Endocrine Abstracts (2010) 21 P144

Protective effects of annexin A1 in experimental endotoxaemia are mediated by an FPR-dependent mechanism

Ellen L Hughes, Julia C Buckingham & Felicity N E Gavins


Imperial College, London, UK.


Sepsis is a major clinical problem, caused by a hyperactive immune response following infection. Worldwide prevalence is estimated at 1.8 m/year and mortality at around 40%1. Protective effects of the endogenous anti-inflammatory protein annexin A1 have previously been shown in many models, including sepsis2. We therefore chose to investigate the role of the annexin A1 peptide mimetic, Ac2–26, in murine experimental endotoxaemia, and to ascertain whether this is mediated by the formyl peptide receptor (FPR) family.

We have previously profiled differences in leukocyte-endothelium interactions following LPS injection over time3 and found that optimal responses for further study occurred 2 h after treatment. Male C57BL/6 mice were treated with LPS (10 μg/mouse, i.p.) and 20 min later with peptide Ac2–26 (100 μg/mouse), the pan-FPR antagonist Boc2 (10 μg/mouse), or Ac2–26 and Boc2 together; controls received the relevant vehicles. The mice were then anaesthetised, the mesentery was exteriorised and leukocyte-endothelium interactions in post-capillary venules were quantified by intravital microscopy 2 h after the injection of LPS.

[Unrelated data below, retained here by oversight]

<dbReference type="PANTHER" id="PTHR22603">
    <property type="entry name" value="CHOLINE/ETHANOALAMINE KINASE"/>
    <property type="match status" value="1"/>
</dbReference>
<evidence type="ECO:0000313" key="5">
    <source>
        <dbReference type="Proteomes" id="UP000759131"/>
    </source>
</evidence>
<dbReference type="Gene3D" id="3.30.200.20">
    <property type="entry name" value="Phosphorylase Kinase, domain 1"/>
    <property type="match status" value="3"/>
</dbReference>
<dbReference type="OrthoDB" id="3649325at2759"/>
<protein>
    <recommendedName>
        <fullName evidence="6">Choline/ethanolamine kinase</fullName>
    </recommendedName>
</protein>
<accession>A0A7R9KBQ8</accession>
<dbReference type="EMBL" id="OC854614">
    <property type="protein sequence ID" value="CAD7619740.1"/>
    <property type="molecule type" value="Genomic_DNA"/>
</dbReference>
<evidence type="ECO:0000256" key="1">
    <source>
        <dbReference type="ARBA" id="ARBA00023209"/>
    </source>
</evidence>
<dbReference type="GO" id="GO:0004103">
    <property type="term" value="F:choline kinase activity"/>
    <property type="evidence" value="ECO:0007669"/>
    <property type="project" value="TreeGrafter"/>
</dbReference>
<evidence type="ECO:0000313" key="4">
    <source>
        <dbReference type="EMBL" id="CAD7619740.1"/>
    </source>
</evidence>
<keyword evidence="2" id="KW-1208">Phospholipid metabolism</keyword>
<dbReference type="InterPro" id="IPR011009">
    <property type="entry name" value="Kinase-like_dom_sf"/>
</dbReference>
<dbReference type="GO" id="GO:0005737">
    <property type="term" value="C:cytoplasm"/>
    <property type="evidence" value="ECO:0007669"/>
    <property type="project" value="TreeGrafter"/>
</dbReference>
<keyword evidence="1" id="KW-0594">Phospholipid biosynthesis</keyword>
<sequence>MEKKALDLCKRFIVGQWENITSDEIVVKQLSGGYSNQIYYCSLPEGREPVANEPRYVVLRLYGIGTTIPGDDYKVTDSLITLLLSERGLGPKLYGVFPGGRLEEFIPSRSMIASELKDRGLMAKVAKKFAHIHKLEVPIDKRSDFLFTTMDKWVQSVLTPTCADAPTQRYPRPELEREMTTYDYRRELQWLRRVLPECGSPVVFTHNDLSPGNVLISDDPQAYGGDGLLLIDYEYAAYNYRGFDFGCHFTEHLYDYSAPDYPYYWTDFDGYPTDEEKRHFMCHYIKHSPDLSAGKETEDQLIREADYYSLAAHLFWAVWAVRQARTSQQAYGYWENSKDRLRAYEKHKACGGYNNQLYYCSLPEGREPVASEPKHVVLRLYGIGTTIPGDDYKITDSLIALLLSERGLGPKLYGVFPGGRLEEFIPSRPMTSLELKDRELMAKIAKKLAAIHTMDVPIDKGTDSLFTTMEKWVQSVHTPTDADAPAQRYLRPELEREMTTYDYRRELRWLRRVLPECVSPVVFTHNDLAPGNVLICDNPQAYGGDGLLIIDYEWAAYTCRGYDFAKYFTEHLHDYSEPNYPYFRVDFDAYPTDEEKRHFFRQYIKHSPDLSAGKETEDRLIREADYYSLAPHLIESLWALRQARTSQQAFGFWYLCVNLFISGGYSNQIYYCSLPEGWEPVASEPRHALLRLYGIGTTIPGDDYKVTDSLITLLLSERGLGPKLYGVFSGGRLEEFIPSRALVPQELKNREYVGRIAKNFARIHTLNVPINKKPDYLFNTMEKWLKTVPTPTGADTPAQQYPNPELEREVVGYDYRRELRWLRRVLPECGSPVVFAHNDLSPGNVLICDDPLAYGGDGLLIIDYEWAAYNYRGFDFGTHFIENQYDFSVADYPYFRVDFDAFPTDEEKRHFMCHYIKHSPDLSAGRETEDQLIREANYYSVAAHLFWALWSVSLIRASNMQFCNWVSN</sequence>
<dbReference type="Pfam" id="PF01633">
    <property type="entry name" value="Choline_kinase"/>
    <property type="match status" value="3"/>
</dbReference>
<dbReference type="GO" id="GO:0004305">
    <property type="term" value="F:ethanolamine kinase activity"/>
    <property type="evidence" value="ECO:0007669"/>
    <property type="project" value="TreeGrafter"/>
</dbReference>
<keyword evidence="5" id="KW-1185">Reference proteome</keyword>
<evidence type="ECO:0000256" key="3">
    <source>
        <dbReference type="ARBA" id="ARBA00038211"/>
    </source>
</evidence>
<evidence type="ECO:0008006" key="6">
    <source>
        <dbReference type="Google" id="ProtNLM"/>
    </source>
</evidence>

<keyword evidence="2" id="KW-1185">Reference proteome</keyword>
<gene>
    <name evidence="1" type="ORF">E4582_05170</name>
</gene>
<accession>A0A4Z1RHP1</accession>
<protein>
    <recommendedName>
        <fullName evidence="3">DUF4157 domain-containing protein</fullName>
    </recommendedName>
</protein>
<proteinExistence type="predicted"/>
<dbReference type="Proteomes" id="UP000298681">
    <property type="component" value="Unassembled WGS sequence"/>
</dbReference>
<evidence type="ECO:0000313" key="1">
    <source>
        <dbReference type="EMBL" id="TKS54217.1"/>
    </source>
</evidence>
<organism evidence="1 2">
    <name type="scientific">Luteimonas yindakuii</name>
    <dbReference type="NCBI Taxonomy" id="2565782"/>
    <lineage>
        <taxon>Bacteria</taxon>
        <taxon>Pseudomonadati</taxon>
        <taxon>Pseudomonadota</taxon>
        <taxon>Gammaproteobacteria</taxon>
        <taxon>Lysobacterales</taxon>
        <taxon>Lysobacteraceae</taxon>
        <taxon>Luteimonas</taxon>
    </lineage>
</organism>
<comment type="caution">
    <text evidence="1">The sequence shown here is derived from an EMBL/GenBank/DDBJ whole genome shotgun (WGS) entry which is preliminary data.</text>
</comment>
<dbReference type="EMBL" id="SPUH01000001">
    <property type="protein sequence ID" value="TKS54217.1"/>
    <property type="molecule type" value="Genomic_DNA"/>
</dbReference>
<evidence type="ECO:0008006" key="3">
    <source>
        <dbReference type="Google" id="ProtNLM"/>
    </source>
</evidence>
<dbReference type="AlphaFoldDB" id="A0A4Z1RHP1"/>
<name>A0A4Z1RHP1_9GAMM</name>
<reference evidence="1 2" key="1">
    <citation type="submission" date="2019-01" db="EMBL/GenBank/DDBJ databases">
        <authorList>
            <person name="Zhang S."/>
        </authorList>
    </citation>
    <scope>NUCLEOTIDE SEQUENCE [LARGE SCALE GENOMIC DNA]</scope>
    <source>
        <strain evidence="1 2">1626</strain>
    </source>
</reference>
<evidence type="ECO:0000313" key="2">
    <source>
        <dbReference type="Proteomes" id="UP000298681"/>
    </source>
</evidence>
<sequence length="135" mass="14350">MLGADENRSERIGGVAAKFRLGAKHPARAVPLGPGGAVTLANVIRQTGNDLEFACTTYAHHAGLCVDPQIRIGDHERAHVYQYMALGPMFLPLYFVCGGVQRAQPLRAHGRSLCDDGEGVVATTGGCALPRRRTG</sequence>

All animals treated with vehicle or drug showed a reduction in rolling leukocyte flux compared to LPS alone, indicating a small effect of second injection. No differences were seen between groups in leukocyte rolling velocity or emigration. However, animals given LPS+Ac2–26 showed significantly fewer adherent leukocytes than those given LPS alone, LPS+Boc2 or LPS+Ac2–26+Boc2.

For the first time we demonstrate that Boc2 blocks the effects of Ac2–26 in this model, and therefore suggest that Ac2–26 is acting by an FPR-dependent mechanism to afford protection in experimental endotoxaemia. Further work is now required to establish whether a single-family member may be responsible.

References:

1. Daniels, R. Available from: http://www.library.nhs.uk/emergency/viewresource.aspx?resID=269230tabID=290catID=1870, 2007.

2. Damazo, A. et al. Cardiovascular, Pulmonary and Renal Pathology, 2005 166 1607.

3. Hughes, E. et al. Available from: http://www.pa2online.org/abstracts/vol7issue3abst068P.pdf, 2009.

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